Clinicians across the United States are petitioning the federal government to follow the lead of South Korea, China, and other nations by imposing an immediate nationwide quarantine to slow the inevitable spread of COVID-19.

Without federal action, the creators say, their lives and the lives of their colleagues, patients, and families are being put at increased risk. In addition to the quarantine, the petition, posted on the website Change.org, calls on US leaders to institute emergency production and distribution of personal protective equipment for healthcare workers and to rapidly increase access to testing.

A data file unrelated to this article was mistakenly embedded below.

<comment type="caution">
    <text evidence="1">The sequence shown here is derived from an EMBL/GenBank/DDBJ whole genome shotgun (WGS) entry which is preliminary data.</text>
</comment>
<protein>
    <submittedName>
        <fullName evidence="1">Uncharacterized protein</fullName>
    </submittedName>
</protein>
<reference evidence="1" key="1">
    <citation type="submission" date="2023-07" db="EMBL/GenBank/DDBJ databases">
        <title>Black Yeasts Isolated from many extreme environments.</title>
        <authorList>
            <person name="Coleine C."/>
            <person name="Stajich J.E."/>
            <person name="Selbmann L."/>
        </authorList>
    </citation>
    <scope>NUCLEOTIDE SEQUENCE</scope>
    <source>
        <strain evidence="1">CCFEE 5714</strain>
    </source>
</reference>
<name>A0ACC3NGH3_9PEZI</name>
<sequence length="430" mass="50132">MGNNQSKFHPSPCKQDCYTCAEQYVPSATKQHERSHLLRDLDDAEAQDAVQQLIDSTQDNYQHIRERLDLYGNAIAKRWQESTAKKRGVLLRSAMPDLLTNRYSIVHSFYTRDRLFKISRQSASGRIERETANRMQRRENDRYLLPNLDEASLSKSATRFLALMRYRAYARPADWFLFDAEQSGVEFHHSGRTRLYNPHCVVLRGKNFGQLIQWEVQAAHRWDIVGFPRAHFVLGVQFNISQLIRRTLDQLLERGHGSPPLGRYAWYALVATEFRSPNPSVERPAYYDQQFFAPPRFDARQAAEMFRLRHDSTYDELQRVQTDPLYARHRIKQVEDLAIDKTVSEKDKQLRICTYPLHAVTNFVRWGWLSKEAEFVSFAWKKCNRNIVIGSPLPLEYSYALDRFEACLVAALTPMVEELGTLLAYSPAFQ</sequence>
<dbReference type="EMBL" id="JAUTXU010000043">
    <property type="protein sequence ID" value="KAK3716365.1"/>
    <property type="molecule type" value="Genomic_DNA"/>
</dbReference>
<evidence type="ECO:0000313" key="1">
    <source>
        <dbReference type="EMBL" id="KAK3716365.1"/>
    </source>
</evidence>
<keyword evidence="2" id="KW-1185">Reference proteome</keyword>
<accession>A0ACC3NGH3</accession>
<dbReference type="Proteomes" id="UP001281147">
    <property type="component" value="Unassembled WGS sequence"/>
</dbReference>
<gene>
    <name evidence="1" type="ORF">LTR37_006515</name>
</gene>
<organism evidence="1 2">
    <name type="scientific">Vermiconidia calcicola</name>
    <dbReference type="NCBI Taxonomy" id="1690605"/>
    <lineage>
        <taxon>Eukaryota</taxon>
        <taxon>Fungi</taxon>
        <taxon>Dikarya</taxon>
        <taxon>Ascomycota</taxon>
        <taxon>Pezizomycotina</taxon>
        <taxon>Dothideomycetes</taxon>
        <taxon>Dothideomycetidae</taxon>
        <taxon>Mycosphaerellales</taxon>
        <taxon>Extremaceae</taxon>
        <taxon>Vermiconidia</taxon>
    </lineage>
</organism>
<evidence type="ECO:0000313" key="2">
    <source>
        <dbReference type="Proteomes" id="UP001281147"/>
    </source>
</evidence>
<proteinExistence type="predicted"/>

The petition, which garnered more than 40,000 signatures in just 12 hours and as of this writing was approaching 94,000, was started by an apolitical Facebook group to focus attention on what members see as the most critical issues for clinicians: slowing the spread of the virus through a coast-to-coast quarantine; protection of medical personnel with adequate supplies of essential equipment; and widespread testing.


State and Federal Agencies Take Steps to Strongly Encourage Patients to Receive Treatment Via Telehealth
There have been a number of important steps taken over the last week to better enable physicians to treat their patients via telemedicine.